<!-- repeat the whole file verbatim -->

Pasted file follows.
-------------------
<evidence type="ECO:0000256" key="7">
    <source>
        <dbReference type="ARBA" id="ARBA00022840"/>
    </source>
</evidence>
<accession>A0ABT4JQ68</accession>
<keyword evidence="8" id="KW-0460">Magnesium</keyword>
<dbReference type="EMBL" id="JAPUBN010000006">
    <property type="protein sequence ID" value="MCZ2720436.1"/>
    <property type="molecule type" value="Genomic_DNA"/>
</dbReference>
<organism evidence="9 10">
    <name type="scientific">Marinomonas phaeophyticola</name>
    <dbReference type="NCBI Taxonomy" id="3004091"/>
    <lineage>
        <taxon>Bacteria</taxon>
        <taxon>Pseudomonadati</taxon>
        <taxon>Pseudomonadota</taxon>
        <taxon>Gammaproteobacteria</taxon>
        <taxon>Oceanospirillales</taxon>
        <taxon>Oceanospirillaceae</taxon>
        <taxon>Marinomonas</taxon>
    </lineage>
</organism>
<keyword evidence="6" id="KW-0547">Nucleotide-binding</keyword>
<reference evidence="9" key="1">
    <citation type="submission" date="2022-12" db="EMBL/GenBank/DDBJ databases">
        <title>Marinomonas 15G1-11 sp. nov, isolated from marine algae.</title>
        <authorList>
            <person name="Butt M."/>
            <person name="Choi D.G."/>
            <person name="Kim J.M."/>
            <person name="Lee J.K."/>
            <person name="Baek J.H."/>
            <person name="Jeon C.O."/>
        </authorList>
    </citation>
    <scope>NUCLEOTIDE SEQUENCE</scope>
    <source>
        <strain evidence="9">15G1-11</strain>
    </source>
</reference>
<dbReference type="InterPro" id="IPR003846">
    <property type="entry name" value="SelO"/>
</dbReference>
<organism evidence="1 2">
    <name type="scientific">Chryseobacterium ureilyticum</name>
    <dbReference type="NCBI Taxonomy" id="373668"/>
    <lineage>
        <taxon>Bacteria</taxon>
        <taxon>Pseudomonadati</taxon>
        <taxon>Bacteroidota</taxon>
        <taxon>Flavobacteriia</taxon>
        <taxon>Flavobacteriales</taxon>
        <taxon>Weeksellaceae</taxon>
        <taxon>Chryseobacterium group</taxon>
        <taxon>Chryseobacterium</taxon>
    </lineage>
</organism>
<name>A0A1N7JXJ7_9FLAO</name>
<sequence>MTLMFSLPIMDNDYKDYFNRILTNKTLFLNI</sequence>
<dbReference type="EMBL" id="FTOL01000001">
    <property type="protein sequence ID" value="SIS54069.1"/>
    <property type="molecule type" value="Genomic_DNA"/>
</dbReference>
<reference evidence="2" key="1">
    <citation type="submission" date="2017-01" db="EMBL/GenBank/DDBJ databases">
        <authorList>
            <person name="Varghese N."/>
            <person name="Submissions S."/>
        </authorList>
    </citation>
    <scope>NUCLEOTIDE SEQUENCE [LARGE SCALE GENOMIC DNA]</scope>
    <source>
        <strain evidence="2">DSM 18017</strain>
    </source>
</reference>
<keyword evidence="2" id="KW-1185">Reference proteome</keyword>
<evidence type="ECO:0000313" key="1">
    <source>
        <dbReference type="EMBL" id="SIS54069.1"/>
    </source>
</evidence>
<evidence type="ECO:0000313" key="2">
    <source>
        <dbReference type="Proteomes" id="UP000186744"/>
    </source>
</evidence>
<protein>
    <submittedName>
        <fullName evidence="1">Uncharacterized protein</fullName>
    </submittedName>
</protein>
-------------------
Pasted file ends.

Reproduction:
<evidence type="ECO:0000256" key="7">
    <source>
        <dbReference type="ARBA" id="ARBA00022840"/>
    </source>
</evidence>
<accession>A0ABT4JQ68</accession>
<keyword evidence="8" id="KW-0460">Magnesium</keyword>
<dbReference type="EMBL" id="JAPUBN010000006">
    <property type="protein sequence ID" value="MCZ2720436.1"/>
    <property type="molecule type" value="Genomic_DNA"/>
</dbReference>
<organism evidence="9 10">
    <name type="scientific">Marinomonas phaeophyticola</name>
    <dbReference type="NCBI Taxonomy" id="3004091"/>
    <lineage>
        <taxon>Bacteria</taxon>
        <taxon>Pseudomonadati</taxon>
        <taxon>Pseudomonadota</taxon>
        <taxon>Gammaproteobacteria</taxon>
        <taxon>Oceanospirillales</taxon>
        <taxon>Oceanospirillaceae</taxon>
        <taxon>Marinomonas</taxon>
    </lineage>
</organism>
<keyword evidence="6" id="KW-0547">Nucleotide-binding</keyword>
<reference evidence="9" key="1">
    <citation type="submission" date="2022-12" db="EMBL/GenBank/DDBJ databases">
        <title>Marinomonas 15G1-11 sp. nov, isolated from marine algae.</title>
        <authorList>
            <person name="Butt M."/>
            <person name="Choi D.G."/>
            <person name="Kim J.M."/>
            <person name="Lee J.K."/>
            <person name="Baek J.H."/>
            <person name="Jeon C.O."/>
        </authorList>
    </citation>
    <scope>NUCLEOTIDE SEQUENCE</scope>
    <source>
        <strain evidence="9">15G1-11</strain>
    </source>
</reference>
<dbReference type="InterPro" id="IPR003846">
    <property type="entry name" value="SelO"/>
</dbReference>
<organism evidence="1 2">
    <name type="scientific">Chryseobacterium ureilyticum</name>
    <dbReference type="NCBI Taxonomy" id="373668"/>
    <lineage>
        <taxon>Bacteria</taxon>
        <taxon>Pseudomonadati</taxon>
        <taxon>Bacteroidota</taxon>
        <taxon>Flavobacteriia</taxon>
        <taxon>Flavobacteriales</taxon>
        <taxon>Weeksellaceae</taxon>
        <taxon>Chryseobacterium group</taxon>
        <taxon>Chryseobacterium</taxon>
    </lineage>
</organism>
<name>A0A1N7JXJ7_9FLAO</name>
<sequence>MTLMFSLPIMDNDYKDYFNRILTNKTLFLNI</sequence>
<dbReference type="EMBL" id="FTOL01000001">
    <property type="protein sequence ID" value="SIS54069.1"/>
    <property type="molecule type" value="Genomic_DNA"/>
</dbReference>
<reference evidence="2" key="1">
    <citation type="submission" date="2017-01" db="EMBL/GenBank/DDBJ databases">
        <authorList>
            <person name="Varghese N."/>
            <person name="Submissions S."/>
        </authorList>
    </citation>
    <scope>NUCLEOTIDE SEQUENCE [LARGE SCALE GENOMIC DNA]</scope>
    <source>
        <strain evidence="2">DSM 18017</strain>
    </source>
</reference>
<keyword evidence="2" id="KW-1185">Reference proteome</keyword>
<evidence type="ECO:0000313" key="1">
    <source>
        <dbReference type="EMBL" id="SIS54069.1"/>
    </source>
</evidence>
<evidence type="ECO:0000313" key="2">
    <source>
        <dbReference type="Proteomes" id="UP000186744"/>
    </source>
</evidence>
<protein>
    <submittedName>
        <fullName evidence="1">Uncharacterized protein</fullName>
    </submittedName>
</protein>